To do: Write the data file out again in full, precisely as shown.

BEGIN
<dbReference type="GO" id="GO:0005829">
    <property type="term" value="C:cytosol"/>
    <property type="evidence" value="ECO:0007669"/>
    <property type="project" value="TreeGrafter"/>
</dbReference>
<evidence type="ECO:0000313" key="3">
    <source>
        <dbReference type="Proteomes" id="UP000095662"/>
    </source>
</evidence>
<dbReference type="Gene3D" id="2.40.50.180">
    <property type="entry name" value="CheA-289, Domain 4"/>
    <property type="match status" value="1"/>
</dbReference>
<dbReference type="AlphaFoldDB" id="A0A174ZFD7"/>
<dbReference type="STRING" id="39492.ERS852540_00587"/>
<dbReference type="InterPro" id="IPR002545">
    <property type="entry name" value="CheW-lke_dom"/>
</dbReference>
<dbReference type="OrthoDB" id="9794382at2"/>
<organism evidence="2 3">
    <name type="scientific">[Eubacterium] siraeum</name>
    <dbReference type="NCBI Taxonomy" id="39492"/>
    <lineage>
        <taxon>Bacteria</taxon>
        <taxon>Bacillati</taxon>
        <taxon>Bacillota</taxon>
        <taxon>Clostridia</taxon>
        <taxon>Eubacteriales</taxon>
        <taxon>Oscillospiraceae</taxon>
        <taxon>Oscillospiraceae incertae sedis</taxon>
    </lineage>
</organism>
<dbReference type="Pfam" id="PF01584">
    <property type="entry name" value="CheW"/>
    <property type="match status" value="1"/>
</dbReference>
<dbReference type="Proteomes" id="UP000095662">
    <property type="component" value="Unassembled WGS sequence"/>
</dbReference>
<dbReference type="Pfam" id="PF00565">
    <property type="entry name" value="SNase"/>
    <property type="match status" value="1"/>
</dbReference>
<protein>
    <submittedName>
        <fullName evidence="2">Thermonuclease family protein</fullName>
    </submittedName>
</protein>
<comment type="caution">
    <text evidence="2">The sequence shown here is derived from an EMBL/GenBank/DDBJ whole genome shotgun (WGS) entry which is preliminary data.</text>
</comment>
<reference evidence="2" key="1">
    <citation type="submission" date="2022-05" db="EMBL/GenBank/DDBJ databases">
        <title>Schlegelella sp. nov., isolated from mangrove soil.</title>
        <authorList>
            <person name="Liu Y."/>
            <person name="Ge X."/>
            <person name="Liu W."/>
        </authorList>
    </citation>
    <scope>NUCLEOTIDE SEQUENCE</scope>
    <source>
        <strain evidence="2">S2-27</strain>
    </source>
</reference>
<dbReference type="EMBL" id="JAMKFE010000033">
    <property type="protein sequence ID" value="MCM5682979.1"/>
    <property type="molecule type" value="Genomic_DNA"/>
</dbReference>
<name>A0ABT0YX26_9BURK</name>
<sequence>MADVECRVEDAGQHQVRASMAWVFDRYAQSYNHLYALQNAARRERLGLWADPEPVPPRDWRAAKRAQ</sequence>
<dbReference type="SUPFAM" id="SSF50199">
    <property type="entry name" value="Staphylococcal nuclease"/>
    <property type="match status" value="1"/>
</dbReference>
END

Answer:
<dbReference type="GO" id="GO:0005829">
    <property type="term" value="C:cytosol"/>
    <property type="evidence" value="ECO:0007669"/>
    <property type="project" value="TreeGrafter"/>
</dbReference>
<evidence type="ECO:0000313" key="3">
    <source>
        <dbReference type="Proteomes" id="UP000095662"/>
    </source>
</evidence>
<dbReference type="Gene3D" id="2.40.50.180">
    <property type="entry name" value="CheA-289, Domain 4"/>
    <property type="match status" value="1"/>
</dbReference>
<dbReference type="AlphaFoldDB" id="A0A174ZFD7"/>
<dbReference type="STRING" id="39492.ERS852540_00587"/>
<dbReference type="InterPro" id="IPR002545">
    <property type="entry name" value="CheW-lke_dom"/>
</dbReference>
<dbReference type="OrthoDB" id="9794382at2"/>
<organism evidence="2 3">
    <name type="scientific">[Eubacterium] siraeum</name>
    <dbReference type="NCBI Taxonomy" id="39492"/>
    <lineage>
        <taxon>Bacteria</taxon>
        <taxon>Bacillati</taxon>
        <taxon>Bacillota</taxon>
        <taxon>Clostridia</taxon>
        <taxon>Eubacteriales</taxon>
        <taxon>Oscillospiraceae</taxon>
        <taxon>Oscillospiraceae incertae sedis</taxon>
    </lineage>
</organism>
<dbReference type="Pfam" id="PF01584">
    <property type="entry name" value="CheW"/>
    <property type="match status" value="1"/>
</dbReference>
<dbReference type="Proteomes" id="UP000095662">
    <property type="component" value="Unassembled WGS sequence"/>
</dbReference>
<dbReference type="Pfam" id="PF00565">
    <property type="entry name" value="SNase"/>
    <property type="match status" value="1"/>
</dbReference>
<protein>
    <submittedName>
        <fullName evidence="2">Thermonuclease family protein</fullName>
    </submittedName>
</protein>
<comment type="caution">
    <text evidence="2">The sequence shown here is derived from an EMBL/GenBank/DDBJ whole genome shotgun (WGS) entry which is preliminary data.</text>
</comment>
<reference evidence="2" key="1">
    <citation type="submission" date="2022-05" db="EMBL/GenBank/DDBJ databases">
        <title>Schlegelella sp. nov., isolated from mangrove soil.</title>
        <authorList>
            <person name="Liu Y."/>
            <person name="Ge X."/>
            <person name="Liu W."/>
        </authorList>
    </citation>
    <scope>NUCLEOTIDE SEQUENCE</scope>
    <source>
        <strain evidence="2">S2-27</strain>
    </source>
</reference>
<dbReference type="EMBL" id="JAMKFE010000033">
    <property type="protein sequence ID" value="MCM5682979.1"/>
    <property type="molecule type" value="Genomic_DNA"/>
</dbReference>
<name>A0ABT0YX26_9BURK</name>
<sequence>MADVECRVEDAGQHQVRASMAWVFDRYAQSYNHLYALQNAARRERLGLWADPEPVPPRDWRAAKRAQ</sequence>
<dbReference type="SUPFAM" id="SSF50199">
    <property type="entry name" value="Staphylococcal nuclease"/>
    <property type="match status" value="1"/>
</dbReference>